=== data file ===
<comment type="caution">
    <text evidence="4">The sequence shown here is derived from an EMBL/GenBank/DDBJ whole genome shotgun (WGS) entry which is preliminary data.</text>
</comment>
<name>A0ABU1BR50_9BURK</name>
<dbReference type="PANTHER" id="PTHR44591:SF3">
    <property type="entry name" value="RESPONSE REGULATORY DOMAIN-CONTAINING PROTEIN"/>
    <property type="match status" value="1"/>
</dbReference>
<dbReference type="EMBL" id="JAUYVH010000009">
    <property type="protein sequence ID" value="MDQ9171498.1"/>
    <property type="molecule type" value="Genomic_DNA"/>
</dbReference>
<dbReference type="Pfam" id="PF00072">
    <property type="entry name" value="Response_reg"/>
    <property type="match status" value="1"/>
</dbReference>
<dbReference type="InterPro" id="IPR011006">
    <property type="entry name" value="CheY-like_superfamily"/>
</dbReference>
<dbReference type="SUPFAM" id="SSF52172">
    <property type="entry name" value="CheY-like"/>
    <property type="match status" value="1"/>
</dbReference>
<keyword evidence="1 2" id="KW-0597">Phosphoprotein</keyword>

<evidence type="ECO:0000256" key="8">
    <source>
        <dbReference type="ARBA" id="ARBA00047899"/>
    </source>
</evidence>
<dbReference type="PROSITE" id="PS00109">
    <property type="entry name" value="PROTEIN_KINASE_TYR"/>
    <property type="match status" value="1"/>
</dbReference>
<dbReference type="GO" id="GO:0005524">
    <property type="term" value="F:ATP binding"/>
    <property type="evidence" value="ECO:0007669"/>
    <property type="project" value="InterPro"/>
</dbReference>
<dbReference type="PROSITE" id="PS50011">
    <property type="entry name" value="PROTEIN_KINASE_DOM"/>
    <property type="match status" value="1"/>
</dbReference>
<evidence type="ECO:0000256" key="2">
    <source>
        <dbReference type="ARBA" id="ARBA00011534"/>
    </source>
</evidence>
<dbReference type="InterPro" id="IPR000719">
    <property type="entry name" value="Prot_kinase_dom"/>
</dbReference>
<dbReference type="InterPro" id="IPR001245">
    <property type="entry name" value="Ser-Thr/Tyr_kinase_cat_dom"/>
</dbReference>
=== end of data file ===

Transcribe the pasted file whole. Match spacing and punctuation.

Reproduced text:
<comment type="caution">
    <text evidence="4">The sequence shown here is derived from an EMBL/GenBank/DDBJ whole genome shotgun (WGS) entry which is preliminary data.</text>
</comment>
<name>A0ABU1BR50_9BURK</name>
<dbReference type="PANTHER" id="PTHR44591:SF3">
    <property type="entry name" value="RESPONSE REGULATORY DOMAIN-CONTAINING PROTEIN"/>
    <property type="match status" value="1"/>
</dbReference>
<dbReference type="EMBL" id="JAUYVH010000009">
    <property type="protein sequence ID" value="MDQ9171498.1"/>
    <property type="molecule type" value="Genomic_DNA"/>
</dbReference>
<dbReference type="Pfam" id="PF00072">
    <property type="entry name" value="Response_reg"/>
    <property type="match status" value="1"/>
</dbReference>
<dbReference type="InterPro" id="IPR011006">
    <property type="entry name" value="CheY-like_superfamily"/>
</dbReference>
<dbReference type="SUPFAM" id="SSF52172">
    <property type="entry name" value="CheY-like"/>
    <property type="match status" value="1"/>
</dbReference>
<keyword evidence="1 2" id="KW-0597">Phosphoprotein</keyword>

<evidence type="ECO:0000256" key="8">
    <source>
        <dbReference type="ARBA" id="ARBA00047899"/>
    </source>
</evidence>
<dbReference type="PROSITE" id="PS00109">
    <property type="entry name" value="PROTEIN_KINASE_TYR"/>
    <property type="match status" value="1"/>
</dbReference>
<dbReference type="GO" id="GO:0005524">
    <property type="term" value="F:ATP binding"/>
    <property type="evidence" value="ECO:0007669"/>
    <property type="project" value="InterPro"/>
</dbReference>
<dbReference type="PROSITE" id="PS50011">
    <property type="entry name" value="PROTEIN_KINASE_DOM"/>
    <property type="match status" value="1"/>
</dbReference>
<evidence type="ECO:0000256" key="2">
    <source>
        <dbReference type="ARBA" id="ARBA00011534"/>
    </source>
</evidence>
<dbReference type="InterPro" id="IPR000719">
    <property type="entry name" value="Prot_kinase_dom"/>
</dbReference>
<dbReference type="InterPro" id="IPR001245">
    <property type="entry name" value="Ser-Thr/Tyr_kinase_cat_dom"/>
</dbReference>